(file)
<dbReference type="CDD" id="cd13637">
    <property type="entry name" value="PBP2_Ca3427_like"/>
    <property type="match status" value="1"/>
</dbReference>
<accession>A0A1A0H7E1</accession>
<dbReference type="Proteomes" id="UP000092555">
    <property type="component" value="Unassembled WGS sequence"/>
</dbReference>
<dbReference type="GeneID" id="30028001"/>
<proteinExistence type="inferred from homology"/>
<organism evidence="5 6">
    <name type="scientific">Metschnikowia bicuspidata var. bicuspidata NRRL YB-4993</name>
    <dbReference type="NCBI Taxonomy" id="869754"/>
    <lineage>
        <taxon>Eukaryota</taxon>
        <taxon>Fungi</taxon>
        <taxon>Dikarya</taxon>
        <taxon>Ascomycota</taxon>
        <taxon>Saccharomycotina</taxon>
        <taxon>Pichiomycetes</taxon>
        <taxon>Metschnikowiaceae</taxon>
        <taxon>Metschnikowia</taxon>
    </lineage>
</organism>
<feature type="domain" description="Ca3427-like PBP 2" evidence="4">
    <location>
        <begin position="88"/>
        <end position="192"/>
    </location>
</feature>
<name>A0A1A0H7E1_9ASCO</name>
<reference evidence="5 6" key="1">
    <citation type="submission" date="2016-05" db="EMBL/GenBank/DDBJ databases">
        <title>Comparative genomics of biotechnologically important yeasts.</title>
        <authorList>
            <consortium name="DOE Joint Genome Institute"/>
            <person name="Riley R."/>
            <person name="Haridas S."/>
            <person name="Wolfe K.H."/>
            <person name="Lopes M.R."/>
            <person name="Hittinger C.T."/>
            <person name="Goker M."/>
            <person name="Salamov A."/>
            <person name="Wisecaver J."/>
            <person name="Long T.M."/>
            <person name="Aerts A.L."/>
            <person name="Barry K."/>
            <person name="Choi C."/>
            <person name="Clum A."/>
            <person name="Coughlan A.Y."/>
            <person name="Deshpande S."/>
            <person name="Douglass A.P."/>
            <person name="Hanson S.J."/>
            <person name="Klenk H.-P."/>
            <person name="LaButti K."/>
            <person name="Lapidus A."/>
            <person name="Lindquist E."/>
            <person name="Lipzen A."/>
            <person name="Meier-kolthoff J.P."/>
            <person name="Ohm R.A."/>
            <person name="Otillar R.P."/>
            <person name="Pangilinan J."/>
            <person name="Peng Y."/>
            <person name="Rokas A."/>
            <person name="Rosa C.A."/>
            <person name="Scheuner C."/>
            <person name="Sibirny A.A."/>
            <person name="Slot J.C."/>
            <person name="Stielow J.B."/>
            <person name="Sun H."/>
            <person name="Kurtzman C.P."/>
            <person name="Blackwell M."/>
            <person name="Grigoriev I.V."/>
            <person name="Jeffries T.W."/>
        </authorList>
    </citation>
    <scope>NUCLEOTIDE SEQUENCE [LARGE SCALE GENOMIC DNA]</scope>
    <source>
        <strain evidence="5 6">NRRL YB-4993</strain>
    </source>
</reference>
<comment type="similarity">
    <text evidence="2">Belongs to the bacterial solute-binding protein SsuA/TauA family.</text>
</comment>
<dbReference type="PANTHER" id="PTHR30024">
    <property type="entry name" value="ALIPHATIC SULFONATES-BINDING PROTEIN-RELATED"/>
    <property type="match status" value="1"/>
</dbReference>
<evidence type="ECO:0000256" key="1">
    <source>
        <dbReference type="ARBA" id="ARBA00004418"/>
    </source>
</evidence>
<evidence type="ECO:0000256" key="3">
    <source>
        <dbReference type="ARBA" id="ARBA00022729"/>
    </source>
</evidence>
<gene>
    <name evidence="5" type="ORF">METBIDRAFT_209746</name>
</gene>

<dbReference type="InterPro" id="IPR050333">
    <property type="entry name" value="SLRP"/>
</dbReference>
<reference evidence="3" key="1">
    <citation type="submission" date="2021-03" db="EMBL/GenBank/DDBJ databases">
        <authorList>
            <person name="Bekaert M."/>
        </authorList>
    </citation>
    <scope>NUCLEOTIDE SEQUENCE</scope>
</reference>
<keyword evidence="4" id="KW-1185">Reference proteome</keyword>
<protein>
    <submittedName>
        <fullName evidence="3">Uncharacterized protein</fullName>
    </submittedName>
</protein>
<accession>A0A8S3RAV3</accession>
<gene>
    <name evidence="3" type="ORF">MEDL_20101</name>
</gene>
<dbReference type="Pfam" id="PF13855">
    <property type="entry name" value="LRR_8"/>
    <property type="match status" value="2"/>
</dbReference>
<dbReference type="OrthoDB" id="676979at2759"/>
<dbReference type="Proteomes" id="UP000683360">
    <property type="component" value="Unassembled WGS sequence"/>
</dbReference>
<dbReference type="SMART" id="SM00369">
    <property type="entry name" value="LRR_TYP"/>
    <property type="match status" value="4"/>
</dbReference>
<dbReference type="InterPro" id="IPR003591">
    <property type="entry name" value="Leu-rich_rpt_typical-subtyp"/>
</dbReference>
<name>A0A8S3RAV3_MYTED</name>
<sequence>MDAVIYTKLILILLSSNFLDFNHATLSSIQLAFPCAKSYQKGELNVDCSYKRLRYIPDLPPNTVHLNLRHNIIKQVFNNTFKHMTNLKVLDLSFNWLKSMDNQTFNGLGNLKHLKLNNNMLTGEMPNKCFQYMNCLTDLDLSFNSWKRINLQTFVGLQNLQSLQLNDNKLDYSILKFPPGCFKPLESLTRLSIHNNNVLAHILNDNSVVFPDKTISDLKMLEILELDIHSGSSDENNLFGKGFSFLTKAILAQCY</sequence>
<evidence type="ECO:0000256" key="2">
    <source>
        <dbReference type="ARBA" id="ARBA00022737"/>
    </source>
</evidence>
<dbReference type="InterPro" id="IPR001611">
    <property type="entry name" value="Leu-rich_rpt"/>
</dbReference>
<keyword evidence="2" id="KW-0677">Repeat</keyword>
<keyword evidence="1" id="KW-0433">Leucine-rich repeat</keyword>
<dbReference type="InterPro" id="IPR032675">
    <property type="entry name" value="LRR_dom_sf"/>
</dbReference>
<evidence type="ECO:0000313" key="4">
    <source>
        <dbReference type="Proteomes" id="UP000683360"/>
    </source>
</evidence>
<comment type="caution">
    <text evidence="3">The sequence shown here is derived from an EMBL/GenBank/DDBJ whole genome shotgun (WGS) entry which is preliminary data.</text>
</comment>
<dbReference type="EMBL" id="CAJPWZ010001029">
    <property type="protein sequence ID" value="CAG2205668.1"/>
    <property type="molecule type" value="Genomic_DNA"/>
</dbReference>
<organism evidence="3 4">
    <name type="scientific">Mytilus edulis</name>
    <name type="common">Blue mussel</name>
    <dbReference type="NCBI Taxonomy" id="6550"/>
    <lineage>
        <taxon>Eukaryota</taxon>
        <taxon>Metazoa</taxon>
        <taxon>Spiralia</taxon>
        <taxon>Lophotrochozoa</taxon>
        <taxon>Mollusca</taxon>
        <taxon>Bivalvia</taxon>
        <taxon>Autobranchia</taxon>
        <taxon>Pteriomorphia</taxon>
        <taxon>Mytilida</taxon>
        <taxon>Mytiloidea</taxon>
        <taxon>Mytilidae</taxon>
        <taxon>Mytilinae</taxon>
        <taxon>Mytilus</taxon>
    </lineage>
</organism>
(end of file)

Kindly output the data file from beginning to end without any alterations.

<dbReference type="CDD" id="cd13637">
    <property type="entry name" value="PBP2_Ca3427_like"/>
    <property type="match status" value="1"/>
</dbReference>
<accession>A0A1A0H7E1</accession>
<dbReference type="Proteomes" id="UP000092555">
    <property type="component" value="Unassembled WGS sequence"/>
</dbReference>
<dbReference type="GeneID" id="30028001"/>
<proteinExistence type="inferred from homology"/>
<organism evidence="5 6">
    <name type="scientific">Metschnikowia bicuspidata var. bicuspidata NRRL YB-4993</name>
    <dbReference type="NCBI Taxonomy" id="869754"/>
    <lineage>
        <taxon>Eukaryota</taxon>
        <taxon>Fungi</taxon>
        <taxon>Dikarya</taxon>
        <taxon>Ascomycota</taxon>
        <taxon>Saccharomycotina</taxon>
        <taxon>Pichiomycetes</taxon>
        <taxon>Metschnikowiaceae</taxon>
        <taxon>Metschnikowia</taxon>
    </lineage>
</organism>
<feature type="domain" description="Ca3427-like PBP 2" evidence="4">
    <location>
        <begin position="88"/>
        <end position="192"/>
    </location>
</feature>
<name>A0A1A0H7E1_9ASCO</name>
<reference evidence="5 6" key="1">
    <citation type="submission" date="2016-05" db="EMBL/GenBank/DDBJ databases">
        <title>Comparative genomics of biotechnologically important yeasts.</title>
        <authorList>
            <consortium name="DOE Joint Genome Institute"/>
            <person name="Riley R."/>
            <person name="Haridas S."/>
            <person name="Wolfe K.H."/>
            <person name="Lopes M.R."/>
            <person name="Hittinger C.T."/>
            <person name="Goker M."/>
            <person name="Salamov A."/>
            <person name="Wisecaver J."/>
            <person name="Long T.M."/>
            <person name="Aerts A.L."/>
            <person name="Barry K."/>
            <person name="Choi C."/>
            <person name="Clum A."/>
            <person name="Coughlan A.Y."/>
            <person name="Deshpande S."/>
            <person name="Douglass A.P."/>
            <person name="Hanson S.J."/>
            <person name="Klenk H.-P."/>
            <person name="LaButti K."/>
            <person name="Lapidus A."/>
            <person name="Lindquist E."/>
            <person name="Lipzen A."/>
            <person name="Meier-kolthoff J.P."/>
            <person name="Ohm R.A."/>
            <person name="Otillar R.P."/>
            <person name="Pangilinan J."/>
            <person name="Peng Y."/>
            <person name="Rokas A."/>
            <person name="Rosa C.A."/>
            <person name="Scheuner C."/>
            <person name="Sibirny A.A."/>
            <person name="Slot J.C."/>
            <person name="Stielow J.B."/>
            <person name="Sun H."/>
            <person name="Kurtzman C.P."/>
            <person name="Blackwell M."/>
            <person name="Grigoriev I.V."/>
            <person name="Jeffries T.W."/>
        </authorList>
    </citation>
    <scope>NUCLEOTIDE SEQUENCE [LARGE SCALE GENOMIC DNA]</scope>
    <source>
        <strain evidence="5 6">NRRL YB-4993</strain>
    </source>
</reference>
<comment type="similarity">
    <text evidence="2">Belongs to the bacterial solute-binding protein SsuA/TauA family.</text>
</comment>
<dbReference type="PANTHER" id="PTHR30024">
    <property type="entry name" value="ALIPHATIC SULFONATES-BINDING PROTEIN-RELATED"/>
    <property type="match status" value="1"/>
</dbReference>
<evidence type="ECO:0000256" key="1">
    <source>
        <dbReference type="ARBA" id="ARBA00004418"/>
    </source>
</evidence>
<evidence type="ECO:0000256" key="3">
    <source>
        <dbReference type="ARBA" id="ARBA00022729"/>
    </source>
</evidence>
<gene>
    <name evidence="5" type="ORF">METBIDRAFT_209746</name>
</gene>

<dbReference type="InterPro" id="IPR050333">
    <property type="entry name" value="SLRP"/>
</dbReference>
<reference evidence="3" key="1">
    <citation type="submission" date="2021-03" db="EMBL/GenBank/DDBJ databases">
        <authorList>
            <person name="Bekaert M."/>
        </authorList>
    </citation>
    <scope>NUCLEOTIDE SEQUENCE</scope>
</reference>
<keyword evidence="4" id="KW-1185">Reference proteome</keyword>
<protein>
    <submittedName>
        <fullName evidence="3">Uncharacterized protein</fullName>
    </submittedName>
</protein>
<accession>A0A8S3RAV3</accession>
<gene>
    <name evidence="3" type="ORF">MEDL_20101</name>
</gene>
<dbReference type="Pfam" id="PF13855">
    <property type="entry name" value="LRR_8"/>
    <property type="match status" value="2"/>
</dbReference>
<dbReference type="OrthoDB" id="676979at2759"/>
<dbReference type="Proteomes" id="UP000683360">
    <property type="component" value="Unassembled WGS sequence"/>
</dbReference>
<dbReference type="SMART" id="SM00369">
    <property type="entry name" value="LRR_TYP"/>
    <property type="match status" value="4"/>
</dbReference>
<dbReference type="InterPro" id="IPR003591">
    <property type="entry name" value="Leu-rich_rpt_typical-subtyp"/>
</dbReference>
<name>A0A8S3RAV3_MYTED</name>
<sequence>MDAVIYTKLILILLSSNFLDFNHATLSSIQLAFPCAKSYQKGELNVDCSYKRLRYIPDLPPNTVHLNLRHNIIKQVFNNTFKHMTNLKVLDLSFNWLKSMDNQTFNGLGNLKHLKLNNNMLTGEMPNKCFQYMNCLTDLDLSFNSWKRINLQTFVGLQNLQSLQLNDNKLDYSILKFPPGCFKPLESLTRLSIHNNNVLAHILNDNSVVFPDKTISDLKMLEILELDIHSGSSDENNLFGKGFSFLTKAILAQCY</sequence>
<evidence type="ECO:0000256" key="2">
    <source>
        <dbReference type="ARBA" id="ARBA00022737"/>
    </source>
</evidence>
<dbReference type="InterPro" id="IPR001611">
    <property type="entry name" value="Leu-rich_rpt"/>
</dbReference>
<keyword evidence="2" id="KW-0677">Repeat</keyword>
<keyword evidence="1" id="KW-0433">Leucine-rich repeat</keyword>
<dbReference type="InterPro" id="IPR032675">
    <property type="entry name" value="LRR_dom_sf"/>
</dbReference>
<evidence type="ECO:0000313" key="4">
    <source>
        <dbReference type="Proteomes" id="UP000683360"/>
    </source>
</evidence>
<comment type="caution">
    <text evidence="3">The sequence shown here is derived from an EMBL/GenBank/DDBJ whole genome shotgun (WGS) entry which is preliminary data.</text>
</comment>
<dbReference type="EMBL" id="CAJPWZ010001029">
    <property type="protein sequence ID" value="CAG2205668.1"/>
    <property type="molecule type" value="Genomic_DNA"/>
</dbReference>
<organism evidence="3 4">
    <name type="scientific">Mytilus edulis</name>
    <name type="common">Blue mussel</name>
    <dbReference type="NCBI Taxonomy" id="6550"/>
    <lineage>
        <taxon>Eukaryota</taxon>
        <taxon>Metazoa</taxon>
        <taxon>Spiralia</taxon>
        <taxon>Lophotrochozoa</taxon>
        <taxon>Mollusca</taxon>
        <taxon>Bivalvia</taxon>
        <taxon>Autobranchia</taxon>
        <taxon>Pteriomorphia</taxon>
        <taxon>Mytilida</taxon>
        <taxon>Mytiloidea</taxon>
        <taxon>Mytilidae</taxon>
        <taxon>Mytilinae</taxon>
        <taxon>Mytilus</taxon>
    </lineage>
</organism>